Bank of America
Much has been said about the recently announced (with the release of the Fed's July Minutes) proposal for a full-allotment overnight reverse repo facility, some of it confused, some of it desperate to read deeply into what the Fed is suggesting with this superficially tightening process, and most of it just plain wrong. What the Fed is simply trying to do with the O/N RRP, in a few words, is alleviate collateral pressures for "high-quality assets" - the same thing that the TBAC has been whining about for the past 2 quarters - by making available an elastic supply of risk-free assets to a fairly broad set of investors. As BofA adds, "The full-allotment feature would mean that eligible investors could effectively place as much cash as they wished at a fixed rate, which would be determined in advance by the Fed." In brief, a Fed O/N RRP facility would substantially reduce or even eliminate concerns about the lack of high quality liquid assets.
As rising Taper (and QE unwind) uncertainty, the biggest trade driving the rate complex, and by implication, the entire risk complex, is being put (no pun intended) to rest. As BofA explains: "the FOMC (the biggest buyer of duration and convexity risk in the world) is long the option to taper asset purchases (and eventually raise rates) if the data improves. That leaves the market short the option that the Fed may decide to taper. The market has looked to hedge this “short gamma” exposure by selling duration and buying vol."
Curious how the US retail investor is reacting to the surprising inability to BTFATH? Bank of America explains how: by yanking the most cash from equity funds since November 2011.
It was a quiet overnight session, in which the Nikkei was catching up to USDJPY weakness from the past two days, while China dipped once more despite the NDRC's chief economist stating China may cut RRR or conduct more reverse repos in H2 to maintain stable credit as loan growth slows down (or in other words things go back to normal). In Europe ECB's Nowotny decided to undo some of Draghi's recent work when he said that "good economic news" removes the need for a rate cut which in turn pushed the EURUSD higher (and European exports lower), even as former Cyprus central bank Orphanides said the Euro crisis may flare up after the German elections. In the UK Q2 GDP came in slightly stronger than expected at 0.7% vs 0.6% Exp. letting the GBP outperform since a need for the BOE to ease, at least in the short run, is becoming less pertinent. In amusing news, Moody’s late yesterday put six largest U.S. banks on review as it considers the effect of evolving bank resolution policies under Dodd-Frank and international regulations. As such GS, JPM, MS and WFC may be cut.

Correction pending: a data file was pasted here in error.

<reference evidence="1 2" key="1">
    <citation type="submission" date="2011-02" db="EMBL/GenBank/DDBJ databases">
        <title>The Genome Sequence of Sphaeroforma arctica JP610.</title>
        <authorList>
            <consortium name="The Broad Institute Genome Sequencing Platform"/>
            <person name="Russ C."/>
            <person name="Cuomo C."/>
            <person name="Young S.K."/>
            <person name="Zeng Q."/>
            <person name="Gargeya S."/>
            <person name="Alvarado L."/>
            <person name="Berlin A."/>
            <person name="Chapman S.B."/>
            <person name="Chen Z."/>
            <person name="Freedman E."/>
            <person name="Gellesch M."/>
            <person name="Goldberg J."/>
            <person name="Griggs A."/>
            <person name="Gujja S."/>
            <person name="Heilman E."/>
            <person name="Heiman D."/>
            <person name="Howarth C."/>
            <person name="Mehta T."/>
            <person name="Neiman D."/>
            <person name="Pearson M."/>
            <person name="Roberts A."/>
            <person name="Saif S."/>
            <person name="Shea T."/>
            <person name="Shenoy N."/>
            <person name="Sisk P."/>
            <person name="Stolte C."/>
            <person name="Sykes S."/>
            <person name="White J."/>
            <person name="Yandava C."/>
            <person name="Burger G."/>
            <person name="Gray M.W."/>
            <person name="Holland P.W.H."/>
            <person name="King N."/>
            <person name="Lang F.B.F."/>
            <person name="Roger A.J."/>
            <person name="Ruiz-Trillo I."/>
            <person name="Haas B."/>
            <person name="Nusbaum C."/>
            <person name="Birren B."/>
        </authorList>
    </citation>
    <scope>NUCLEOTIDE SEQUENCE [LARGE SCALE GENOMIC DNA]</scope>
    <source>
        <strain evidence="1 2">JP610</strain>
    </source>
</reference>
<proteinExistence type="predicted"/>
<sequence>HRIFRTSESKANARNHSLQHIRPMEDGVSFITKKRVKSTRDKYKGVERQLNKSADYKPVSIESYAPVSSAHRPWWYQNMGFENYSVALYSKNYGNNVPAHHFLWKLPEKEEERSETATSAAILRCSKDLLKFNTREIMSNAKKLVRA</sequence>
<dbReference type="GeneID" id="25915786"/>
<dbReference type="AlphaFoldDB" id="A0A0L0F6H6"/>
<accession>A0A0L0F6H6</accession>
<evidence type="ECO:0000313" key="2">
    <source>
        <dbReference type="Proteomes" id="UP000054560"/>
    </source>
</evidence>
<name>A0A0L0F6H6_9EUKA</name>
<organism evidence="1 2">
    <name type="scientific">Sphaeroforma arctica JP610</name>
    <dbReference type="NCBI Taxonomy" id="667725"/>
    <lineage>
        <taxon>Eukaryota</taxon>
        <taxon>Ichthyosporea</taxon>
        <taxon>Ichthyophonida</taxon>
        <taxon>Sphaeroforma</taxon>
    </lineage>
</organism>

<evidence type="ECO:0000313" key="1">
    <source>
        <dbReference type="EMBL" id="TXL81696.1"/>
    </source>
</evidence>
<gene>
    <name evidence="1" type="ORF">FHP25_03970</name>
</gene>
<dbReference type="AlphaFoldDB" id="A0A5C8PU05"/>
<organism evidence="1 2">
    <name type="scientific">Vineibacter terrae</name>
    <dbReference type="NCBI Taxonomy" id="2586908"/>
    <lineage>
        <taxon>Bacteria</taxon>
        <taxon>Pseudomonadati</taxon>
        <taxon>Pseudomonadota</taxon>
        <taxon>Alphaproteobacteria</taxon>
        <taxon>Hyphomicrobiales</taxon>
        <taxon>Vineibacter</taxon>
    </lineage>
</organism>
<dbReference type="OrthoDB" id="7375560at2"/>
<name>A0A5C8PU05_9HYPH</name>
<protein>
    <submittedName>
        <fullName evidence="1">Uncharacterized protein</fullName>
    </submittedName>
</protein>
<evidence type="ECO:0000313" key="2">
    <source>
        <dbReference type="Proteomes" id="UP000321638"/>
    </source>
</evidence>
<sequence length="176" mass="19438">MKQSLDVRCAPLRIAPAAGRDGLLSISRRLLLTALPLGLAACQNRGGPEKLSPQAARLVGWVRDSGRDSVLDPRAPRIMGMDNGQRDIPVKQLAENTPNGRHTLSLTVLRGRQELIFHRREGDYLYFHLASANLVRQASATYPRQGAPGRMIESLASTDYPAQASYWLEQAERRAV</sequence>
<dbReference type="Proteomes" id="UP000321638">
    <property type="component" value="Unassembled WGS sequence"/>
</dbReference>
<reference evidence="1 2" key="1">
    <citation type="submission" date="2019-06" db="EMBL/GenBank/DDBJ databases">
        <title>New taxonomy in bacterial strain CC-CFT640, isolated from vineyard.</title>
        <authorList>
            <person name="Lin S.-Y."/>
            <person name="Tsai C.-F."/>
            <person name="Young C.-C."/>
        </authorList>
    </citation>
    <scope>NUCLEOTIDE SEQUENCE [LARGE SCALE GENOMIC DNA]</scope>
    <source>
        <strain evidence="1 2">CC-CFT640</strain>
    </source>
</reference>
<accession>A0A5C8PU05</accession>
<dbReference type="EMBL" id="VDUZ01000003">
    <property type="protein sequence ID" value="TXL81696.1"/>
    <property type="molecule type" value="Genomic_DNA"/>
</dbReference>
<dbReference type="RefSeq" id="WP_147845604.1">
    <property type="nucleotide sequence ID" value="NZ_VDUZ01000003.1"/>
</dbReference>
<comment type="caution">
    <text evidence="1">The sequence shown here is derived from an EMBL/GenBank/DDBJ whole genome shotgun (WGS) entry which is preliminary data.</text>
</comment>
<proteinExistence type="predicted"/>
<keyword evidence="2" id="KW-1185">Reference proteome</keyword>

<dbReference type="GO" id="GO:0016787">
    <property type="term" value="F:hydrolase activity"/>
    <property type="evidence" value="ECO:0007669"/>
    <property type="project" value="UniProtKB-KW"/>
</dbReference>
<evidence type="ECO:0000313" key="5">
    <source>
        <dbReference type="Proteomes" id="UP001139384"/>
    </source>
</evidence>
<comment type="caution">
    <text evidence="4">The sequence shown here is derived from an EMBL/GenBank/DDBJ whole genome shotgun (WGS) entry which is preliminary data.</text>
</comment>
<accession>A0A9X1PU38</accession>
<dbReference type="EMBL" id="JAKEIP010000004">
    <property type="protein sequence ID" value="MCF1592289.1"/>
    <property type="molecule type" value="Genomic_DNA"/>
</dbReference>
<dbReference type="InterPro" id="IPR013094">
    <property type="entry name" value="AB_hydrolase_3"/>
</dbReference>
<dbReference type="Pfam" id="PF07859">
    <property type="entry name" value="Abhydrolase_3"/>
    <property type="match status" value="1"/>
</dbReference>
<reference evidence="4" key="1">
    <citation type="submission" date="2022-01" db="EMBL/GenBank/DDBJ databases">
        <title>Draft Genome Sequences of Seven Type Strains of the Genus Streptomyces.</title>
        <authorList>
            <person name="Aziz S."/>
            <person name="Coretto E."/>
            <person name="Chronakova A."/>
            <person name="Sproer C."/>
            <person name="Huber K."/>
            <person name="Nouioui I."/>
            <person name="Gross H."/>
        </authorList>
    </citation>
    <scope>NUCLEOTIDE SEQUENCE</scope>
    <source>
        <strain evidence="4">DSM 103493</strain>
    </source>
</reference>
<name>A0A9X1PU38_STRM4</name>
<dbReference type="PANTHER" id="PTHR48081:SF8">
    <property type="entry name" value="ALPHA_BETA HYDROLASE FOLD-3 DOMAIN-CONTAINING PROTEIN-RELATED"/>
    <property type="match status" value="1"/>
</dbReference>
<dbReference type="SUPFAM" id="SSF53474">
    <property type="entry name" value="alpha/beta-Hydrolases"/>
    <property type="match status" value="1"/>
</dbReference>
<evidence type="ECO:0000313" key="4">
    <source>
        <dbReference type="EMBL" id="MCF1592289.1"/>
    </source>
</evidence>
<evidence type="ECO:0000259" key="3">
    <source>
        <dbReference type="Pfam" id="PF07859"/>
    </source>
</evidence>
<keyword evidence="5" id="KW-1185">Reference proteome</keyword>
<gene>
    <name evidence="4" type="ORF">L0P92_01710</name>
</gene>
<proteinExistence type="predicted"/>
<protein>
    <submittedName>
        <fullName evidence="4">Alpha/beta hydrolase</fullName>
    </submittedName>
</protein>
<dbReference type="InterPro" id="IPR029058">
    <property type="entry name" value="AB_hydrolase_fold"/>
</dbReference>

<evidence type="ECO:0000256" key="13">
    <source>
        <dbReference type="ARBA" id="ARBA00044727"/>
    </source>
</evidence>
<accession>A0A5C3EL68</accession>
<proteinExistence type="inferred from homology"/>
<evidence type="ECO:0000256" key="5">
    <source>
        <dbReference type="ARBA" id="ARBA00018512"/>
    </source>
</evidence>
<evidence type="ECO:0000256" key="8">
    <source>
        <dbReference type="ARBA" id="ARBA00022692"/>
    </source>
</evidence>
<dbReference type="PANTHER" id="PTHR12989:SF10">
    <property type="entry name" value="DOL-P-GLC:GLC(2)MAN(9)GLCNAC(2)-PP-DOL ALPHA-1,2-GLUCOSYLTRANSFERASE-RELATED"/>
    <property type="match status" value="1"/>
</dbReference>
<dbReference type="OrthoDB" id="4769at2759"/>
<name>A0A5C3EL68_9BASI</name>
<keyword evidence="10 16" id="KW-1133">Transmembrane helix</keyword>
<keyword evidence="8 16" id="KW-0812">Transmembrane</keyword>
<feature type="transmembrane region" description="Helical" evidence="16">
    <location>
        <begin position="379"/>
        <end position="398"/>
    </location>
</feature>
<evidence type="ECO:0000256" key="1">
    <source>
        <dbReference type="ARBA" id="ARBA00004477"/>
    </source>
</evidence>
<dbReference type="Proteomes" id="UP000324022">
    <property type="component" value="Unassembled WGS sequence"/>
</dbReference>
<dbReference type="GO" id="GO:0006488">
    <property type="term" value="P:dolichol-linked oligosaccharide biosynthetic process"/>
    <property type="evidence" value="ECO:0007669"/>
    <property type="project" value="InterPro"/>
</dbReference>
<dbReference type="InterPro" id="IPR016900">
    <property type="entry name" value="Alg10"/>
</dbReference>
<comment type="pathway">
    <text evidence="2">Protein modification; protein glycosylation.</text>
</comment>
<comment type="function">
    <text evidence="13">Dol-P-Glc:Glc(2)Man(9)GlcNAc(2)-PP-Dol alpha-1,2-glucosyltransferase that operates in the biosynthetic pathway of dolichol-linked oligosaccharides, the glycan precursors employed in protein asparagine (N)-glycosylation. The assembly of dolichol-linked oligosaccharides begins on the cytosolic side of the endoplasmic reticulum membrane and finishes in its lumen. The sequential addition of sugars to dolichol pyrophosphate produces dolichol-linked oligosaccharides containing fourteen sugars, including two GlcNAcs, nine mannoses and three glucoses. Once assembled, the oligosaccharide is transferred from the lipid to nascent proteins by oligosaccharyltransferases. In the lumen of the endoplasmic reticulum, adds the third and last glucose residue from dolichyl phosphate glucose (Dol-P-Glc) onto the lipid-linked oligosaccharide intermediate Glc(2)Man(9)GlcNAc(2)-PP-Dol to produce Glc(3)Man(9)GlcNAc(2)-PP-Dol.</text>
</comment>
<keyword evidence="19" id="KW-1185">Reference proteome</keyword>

While we recognize that JCPenney currently has adequate liquidity, we anticipate that this liquidity will diminish in FY14. We estimate that JCPenney will produce negative free cash flow of $399 million during 2H13 and produce negative free cash flow of $394 million in FY14. We believe that the company still has potential options to increase its liquidity, including selling equity or modest sale/leasebacks. We believe that liquidity of $1.5 billion at year end is sufficient, but leaves little room for error in a turn-around. Therefore, we are reducing our rating on all JCP Sr Unsecured Notes to UW-70%.
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If you want to track how close we are to the next financial collapse, there is one number that you need to be watching above all others. The number that we are talking about is the yield on 10 year U.S. Treasuries, because it affects thousands of other interest rates in our financial system. When the yield on 10 year U.S. Treasuries goes up, that is bad for the U.S. economy because it pushes long-term interest rates up. When interest rates rise, it constricts the flow of credit, and a healthy flow of credit is absolutely essential to the debt-based system that we live in.